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NPR

TV Shows Shouldn't Rely On 'Cheap Tricks'

Homeland is one of the best shows on TV, but television critic Eric Deggans says it's using the same cheap trick repeatedly. And, other shows do it too. They have main characters who are almost always right, but nobody ever believes them.
NPR

A N.Y. Cop's Good Intentions, Complicated Results

After an act of kindness by a New York City cop, Jeffrey Hillman went from being an anonymous, overlooked street person to a public figure whose life was dissected as if he were running for office.
NPR

Week In Politics: Fiscal Cliff, Jim DeMint Resigns

Melissa Block speaks with our regular political commentators, E.J. Dionne of The Washington Post and Brookings Institution and David Brooks of The New York Times. They discuss the approaching fiscal cliff and the resignation of Republican Senator Jim DeMint.
NPR

Reality TV Has Become Honey Boo Boo-ified

Last month, Mike Rowe quietly let his fans know that his TV show Dirty Jobs had been canceled. On the show, Rowe showcased people proudly doing difficult, dirty and often low-paying work. TV critic Eric Deggans says it's out of fashion now for a show to look up to its subjects.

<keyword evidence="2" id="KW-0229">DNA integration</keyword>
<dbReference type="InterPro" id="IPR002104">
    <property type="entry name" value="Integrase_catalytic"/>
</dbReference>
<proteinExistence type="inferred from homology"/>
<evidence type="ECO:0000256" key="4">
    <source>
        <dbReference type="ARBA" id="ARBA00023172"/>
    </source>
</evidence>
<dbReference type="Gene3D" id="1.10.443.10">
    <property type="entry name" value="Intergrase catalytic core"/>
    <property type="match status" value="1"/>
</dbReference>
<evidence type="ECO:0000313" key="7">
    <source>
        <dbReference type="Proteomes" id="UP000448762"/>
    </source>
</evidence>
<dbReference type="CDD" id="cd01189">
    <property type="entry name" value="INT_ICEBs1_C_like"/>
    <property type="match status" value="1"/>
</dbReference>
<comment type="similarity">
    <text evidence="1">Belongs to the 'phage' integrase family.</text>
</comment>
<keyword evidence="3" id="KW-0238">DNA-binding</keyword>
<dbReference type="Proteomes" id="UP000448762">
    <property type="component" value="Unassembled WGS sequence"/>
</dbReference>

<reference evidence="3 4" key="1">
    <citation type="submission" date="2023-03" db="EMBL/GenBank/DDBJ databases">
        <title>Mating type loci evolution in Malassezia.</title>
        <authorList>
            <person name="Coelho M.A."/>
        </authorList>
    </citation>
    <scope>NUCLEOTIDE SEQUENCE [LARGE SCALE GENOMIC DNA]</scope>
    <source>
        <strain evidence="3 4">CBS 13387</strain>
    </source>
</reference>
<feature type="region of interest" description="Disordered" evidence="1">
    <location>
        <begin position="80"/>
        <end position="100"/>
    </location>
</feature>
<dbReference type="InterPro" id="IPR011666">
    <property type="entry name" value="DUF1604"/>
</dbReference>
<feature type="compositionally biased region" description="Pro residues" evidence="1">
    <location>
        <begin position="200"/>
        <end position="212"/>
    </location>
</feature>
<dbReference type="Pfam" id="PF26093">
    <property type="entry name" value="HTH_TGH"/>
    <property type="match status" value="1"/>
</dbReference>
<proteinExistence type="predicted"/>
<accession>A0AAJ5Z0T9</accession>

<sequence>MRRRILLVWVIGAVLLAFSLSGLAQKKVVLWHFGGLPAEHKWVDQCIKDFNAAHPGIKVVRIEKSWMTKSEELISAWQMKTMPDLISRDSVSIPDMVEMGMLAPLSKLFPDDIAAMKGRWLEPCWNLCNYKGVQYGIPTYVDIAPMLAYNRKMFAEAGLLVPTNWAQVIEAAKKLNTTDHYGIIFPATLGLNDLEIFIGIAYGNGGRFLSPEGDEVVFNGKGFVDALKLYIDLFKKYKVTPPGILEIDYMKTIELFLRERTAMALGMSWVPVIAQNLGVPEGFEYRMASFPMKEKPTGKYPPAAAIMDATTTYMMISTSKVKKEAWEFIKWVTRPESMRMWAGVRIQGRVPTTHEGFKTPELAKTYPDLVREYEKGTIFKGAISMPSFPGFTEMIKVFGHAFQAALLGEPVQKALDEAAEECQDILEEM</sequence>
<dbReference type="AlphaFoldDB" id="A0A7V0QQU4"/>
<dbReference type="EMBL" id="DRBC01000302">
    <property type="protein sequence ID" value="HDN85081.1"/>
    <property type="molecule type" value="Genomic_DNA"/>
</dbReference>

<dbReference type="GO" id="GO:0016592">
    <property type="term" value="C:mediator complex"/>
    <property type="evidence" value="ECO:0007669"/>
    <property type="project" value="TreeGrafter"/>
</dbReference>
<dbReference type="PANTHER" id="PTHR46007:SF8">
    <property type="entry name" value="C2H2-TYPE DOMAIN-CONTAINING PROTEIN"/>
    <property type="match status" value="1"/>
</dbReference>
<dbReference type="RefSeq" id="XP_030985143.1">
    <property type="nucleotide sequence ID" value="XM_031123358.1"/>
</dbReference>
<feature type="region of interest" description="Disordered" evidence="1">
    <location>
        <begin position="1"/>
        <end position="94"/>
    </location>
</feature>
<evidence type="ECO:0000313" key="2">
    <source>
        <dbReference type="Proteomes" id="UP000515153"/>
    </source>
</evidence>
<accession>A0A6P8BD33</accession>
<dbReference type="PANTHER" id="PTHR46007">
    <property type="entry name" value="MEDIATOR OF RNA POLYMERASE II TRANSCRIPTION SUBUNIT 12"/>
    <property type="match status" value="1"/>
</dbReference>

WAMU 88.5

Commentary: D.C. Council Should Support Grandparent Caregiver Program

Commentator Judith Sandalow talks about why the D.C. Council's support for low-income grandparents caring for grandchildren is an important step in the District.

NPR

Sexiest Man Alive Gets 'The Onion' Taken Seriously

The satirical news source announced that its Sexiest Man Alive for 2012 is Kim Jong Un, North Korea's supreme leader. In some parts of the world, there may be little room to argue.
NPR

Week In Politics: Fiscal Cliff And Susan Rice

Robert Siegel speaks with our regular political commentators, E.J. Dionne of The Washington Post and Brookings Institution and David Brooks of The New York Times. They discuss the fiscal cliff and U.N. Ambassador Susan Rice's possible bid for Secretary of State.

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